Russia compares Ukraine drone strike on Moscow to 9/11 attacks

Russia compares Ukraine drone strike on Moscow to 9/11 attacks
The strike comes in the aftermath of a deadly Russian missile strike on a residential building in the city of Kryvyi Rih which killed seven people.
5 min read
The drone strike on Moscow is the second to hit the building in three days [Getty]

A skyscraper in central Moscow was struck in a drone attack for the second time in around 48 hours, damaging the building’s facade and further underscoring the Russian capital's vulnerability. Russian authorities accused Kyiv of staging the attack which occurred early Tuesday.

Russian officials have claimed that the repeated attacks on the capital region reflect failures in Ukraine's counteroffensive to recapture Russian-occupied territory.

Russia's foreign ministry spokeswoman Maria Zakharova compared the attack to the 9/11 attacks in New York, telling Soloviev Live TV channel that "we are seeing the same picture now, as if it is repeating itself."

Ukrainian President Volodymyr Zelenskyy said over the weekend that "the war is gradually coming back to Russian territory," but stopped short of taking responsibility for the attacks.

On Tuesday, his adviser, Mykhailo Podolyak, tweeted that Moscow "is rapidly getting used to a full-fledged war,'' without confirming or denying Kyiv’s involvement in the attack.

The repeated drone strikes highlighted Moscow's susceptibility as Russia's war in Ukraine drags into its 18th month.

Russia's Defense Ministry said that it shot down two Ukrainian drones outside Moscow early Tuesday and jammed another, sending it crashing into a skyscraper in the Moscow City business district and damaging the building's facade.

Moscow Mayor Sergei Sobyanin said the drone crashed into the same building that was damaged in a similar attack early Sunday. IQ-Quarter, located 7.2 kilometers (4.5 miles) from the Kremlin, houses a number of government agencies, including the headquarters of the Ministry of Economic Development, the Ministry of Digital Development and Communications, and the Ministry of Industry and Trade. Sobyanin said the attack on Tuesday didn't result in any casualties.

It wasn't clear why the same building was hit twice in a row. In both incidents, the Russian military said the drones that hit the skyscraper were jammed before crashing - which elicited questions from even the staunchest supporters of the Kremlin.

Margarita Simonyan, chief editor of the state-funded TV channel RT, said in a social media post that "a drone hitting the same tower for the second time in a row, where three federal ministries are located, at least requires explaining the comments that the electronic warfare downed them all."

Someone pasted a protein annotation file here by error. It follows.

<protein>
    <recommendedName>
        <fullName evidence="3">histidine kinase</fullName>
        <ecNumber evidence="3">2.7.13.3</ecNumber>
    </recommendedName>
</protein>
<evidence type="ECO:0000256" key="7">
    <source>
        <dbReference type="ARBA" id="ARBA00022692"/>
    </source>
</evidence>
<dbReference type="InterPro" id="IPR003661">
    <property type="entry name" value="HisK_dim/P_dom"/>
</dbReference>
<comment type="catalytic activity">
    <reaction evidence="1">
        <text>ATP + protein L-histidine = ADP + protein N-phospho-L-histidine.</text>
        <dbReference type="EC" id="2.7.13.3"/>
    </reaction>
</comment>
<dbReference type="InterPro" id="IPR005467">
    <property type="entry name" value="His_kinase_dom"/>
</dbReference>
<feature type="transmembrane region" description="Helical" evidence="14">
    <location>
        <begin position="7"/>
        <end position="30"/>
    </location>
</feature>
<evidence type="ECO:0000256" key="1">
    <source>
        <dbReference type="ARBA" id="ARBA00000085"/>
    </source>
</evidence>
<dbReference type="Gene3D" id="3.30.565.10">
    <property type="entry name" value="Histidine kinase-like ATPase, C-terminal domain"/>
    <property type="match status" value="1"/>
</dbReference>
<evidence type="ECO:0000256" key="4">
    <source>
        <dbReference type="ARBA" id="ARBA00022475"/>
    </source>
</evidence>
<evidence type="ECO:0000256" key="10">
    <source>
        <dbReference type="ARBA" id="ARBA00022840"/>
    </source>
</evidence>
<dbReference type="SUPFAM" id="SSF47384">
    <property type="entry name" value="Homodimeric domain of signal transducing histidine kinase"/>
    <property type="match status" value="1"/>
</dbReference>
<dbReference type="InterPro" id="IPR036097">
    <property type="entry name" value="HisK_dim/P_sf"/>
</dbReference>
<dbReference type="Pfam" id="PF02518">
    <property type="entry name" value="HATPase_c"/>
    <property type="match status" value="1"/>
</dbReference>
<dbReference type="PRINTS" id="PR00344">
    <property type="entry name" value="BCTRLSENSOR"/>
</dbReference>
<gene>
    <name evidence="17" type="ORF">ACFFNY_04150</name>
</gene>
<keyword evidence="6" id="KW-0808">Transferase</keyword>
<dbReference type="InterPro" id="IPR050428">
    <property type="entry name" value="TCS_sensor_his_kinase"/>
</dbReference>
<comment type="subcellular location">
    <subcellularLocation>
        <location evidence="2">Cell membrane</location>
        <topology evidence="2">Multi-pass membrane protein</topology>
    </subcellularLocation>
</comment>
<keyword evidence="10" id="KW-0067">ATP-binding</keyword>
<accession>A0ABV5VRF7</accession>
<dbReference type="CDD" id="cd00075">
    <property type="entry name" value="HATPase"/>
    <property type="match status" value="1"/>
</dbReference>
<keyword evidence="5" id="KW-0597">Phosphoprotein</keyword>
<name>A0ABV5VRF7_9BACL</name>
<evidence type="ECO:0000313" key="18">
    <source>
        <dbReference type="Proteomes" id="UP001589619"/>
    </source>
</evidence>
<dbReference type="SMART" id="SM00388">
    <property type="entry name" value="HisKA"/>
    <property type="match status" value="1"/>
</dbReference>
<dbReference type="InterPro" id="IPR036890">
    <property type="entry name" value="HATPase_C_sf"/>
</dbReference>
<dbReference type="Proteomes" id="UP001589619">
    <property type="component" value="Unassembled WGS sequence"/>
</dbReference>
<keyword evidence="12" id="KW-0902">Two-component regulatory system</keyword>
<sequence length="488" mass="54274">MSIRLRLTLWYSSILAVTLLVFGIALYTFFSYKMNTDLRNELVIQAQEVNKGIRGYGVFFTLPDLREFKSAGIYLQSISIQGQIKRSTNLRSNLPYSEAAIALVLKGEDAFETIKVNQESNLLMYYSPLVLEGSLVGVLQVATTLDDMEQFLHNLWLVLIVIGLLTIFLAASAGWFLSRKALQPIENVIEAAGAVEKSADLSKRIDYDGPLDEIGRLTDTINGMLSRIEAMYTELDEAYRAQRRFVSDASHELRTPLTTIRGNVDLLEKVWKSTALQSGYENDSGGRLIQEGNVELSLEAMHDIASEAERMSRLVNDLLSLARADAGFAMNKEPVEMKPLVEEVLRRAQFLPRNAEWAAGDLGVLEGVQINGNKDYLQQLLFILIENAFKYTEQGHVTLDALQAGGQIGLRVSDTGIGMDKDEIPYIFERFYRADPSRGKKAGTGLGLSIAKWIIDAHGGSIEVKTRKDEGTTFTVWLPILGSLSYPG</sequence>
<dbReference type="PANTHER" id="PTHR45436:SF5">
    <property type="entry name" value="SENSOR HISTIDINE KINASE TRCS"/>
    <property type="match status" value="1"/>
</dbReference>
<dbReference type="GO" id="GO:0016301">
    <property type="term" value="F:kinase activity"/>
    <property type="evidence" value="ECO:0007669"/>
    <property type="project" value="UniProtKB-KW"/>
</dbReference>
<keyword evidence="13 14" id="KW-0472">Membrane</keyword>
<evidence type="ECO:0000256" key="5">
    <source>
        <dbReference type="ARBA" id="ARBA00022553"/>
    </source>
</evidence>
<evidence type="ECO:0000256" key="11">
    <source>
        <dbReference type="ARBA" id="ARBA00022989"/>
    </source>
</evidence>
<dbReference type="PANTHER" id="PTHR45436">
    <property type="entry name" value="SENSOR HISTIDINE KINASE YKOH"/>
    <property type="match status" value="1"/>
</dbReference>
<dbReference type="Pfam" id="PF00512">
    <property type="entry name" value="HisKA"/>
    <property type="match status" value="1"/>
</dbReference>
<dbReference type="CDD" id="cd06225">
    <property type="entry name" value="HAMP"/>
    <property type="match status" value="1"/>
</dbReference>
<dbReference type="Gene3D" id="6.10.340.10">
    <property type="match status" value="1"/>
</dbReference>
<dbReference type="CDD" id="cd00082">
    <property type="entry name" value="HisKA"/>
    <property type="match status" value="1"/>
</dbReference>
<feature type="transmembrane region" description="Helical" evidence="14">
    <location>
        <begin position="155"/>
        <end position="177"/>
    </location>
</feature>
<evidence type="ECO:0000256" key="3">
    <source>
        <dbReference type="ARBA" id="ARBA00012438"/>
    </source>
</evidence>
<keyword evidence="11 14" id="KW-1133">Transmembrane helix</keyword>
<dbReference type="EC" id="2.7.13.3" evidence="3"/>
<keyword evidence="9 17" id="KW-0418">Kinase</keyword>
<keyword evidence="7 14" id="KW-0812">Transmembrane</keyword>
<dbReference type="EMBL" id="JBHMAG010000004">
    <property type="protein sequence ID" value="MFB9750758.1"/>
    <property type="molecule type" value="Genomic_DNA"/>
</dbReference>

Asked about how protected the Russian capital is, given that supposedly jammed drones hit the same building, Kremlin spokesman Dmitry Peskov redirected the question to the Defense Ministry, saying only that "the threat exists and measures are being taken."

Sobyanin said the drone that struck the building Tuesday hit the 21st floor, one of the floors housing the Economic Development ministry. Photos from the site of the crash showed several panels of glass missing, exposing the charred insides of the building, and about a dozen more were damaged. According to the mayor, 150 square meters (about 1,600 square feet) of the building’s glass facade was damaged.

Russian news agency Interfax cited Darya Levchenko, an adviser to the economic development minister, as saying that the ministry's staff was working from home on Tuesday, while damage to the office was being assessed.

The Russian military also said that Ukrainian forces tried to attack two of its warships in the Black Sea overnight, using maritime drones. Three drones targeted two patrol vessels, Sergei Kotov and Vasily Bykov, 340 kilometers (210 miles) southwest of the Russian-controlled city of Sevastopol on the Crimean Peninsula, the Defense Ministry reported. All three drones were destroyed, the report said, and the ships continued their service.

The attacks on Moscow and Crimea, which Russia illegally annexed from Ukraine in 2014, follow a deadly Russian missile strike on Kryvyi Rih, a city in central Ukraine and Zelenskyy's hometown. Monday's strike partially destroyed a residential building and killed seven people, wounding dozens more.

Overnight, Russian forces attacked Kharkiv, Ukraine's second-largest city, with Iranian-made Shahed drones, according to Kharkiv Gov. Oleh Syniehubov. One drone struck a three-story building at an educational institution in the Saltivka district, partially destroying the top two floors of the building, as well as the roof. No people were inside the building at the time of the attack.

Three more drone strikes hit the area of a sports complex in the Shevchenkivskyi district of Kharkiv. A two-story building in the complex was partially damaged, and a 63-year-old security guard was wounded, according to Syniehubov.

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Russian forces shelled the city of Kherson on Tuesday morning and hit a medical facility, according to regional Gov. Roman Mrochko, killing a doctor and wounding one nurse.

"A young talented doctor was killed, who was on his first day of work after internship. It was his first working day, which ended without even starting," Tetiana Karchevych, Kherson region health department head, said at the site of the attack.

Ukraine's presidential office reported Tuesday morning that at least 12 civilians had been killed in the country over the previous 24 hours, and 104 people injured.

The office reported that Monday's attack on Kryvyi Rih killed seven people, including a 10-year-old girl, making it one of the deadliest attacks on civilians in recent weeks. Russian rockets struck a residential high-rise building and a university building in the attack, which also wounded 81 people, including seven children.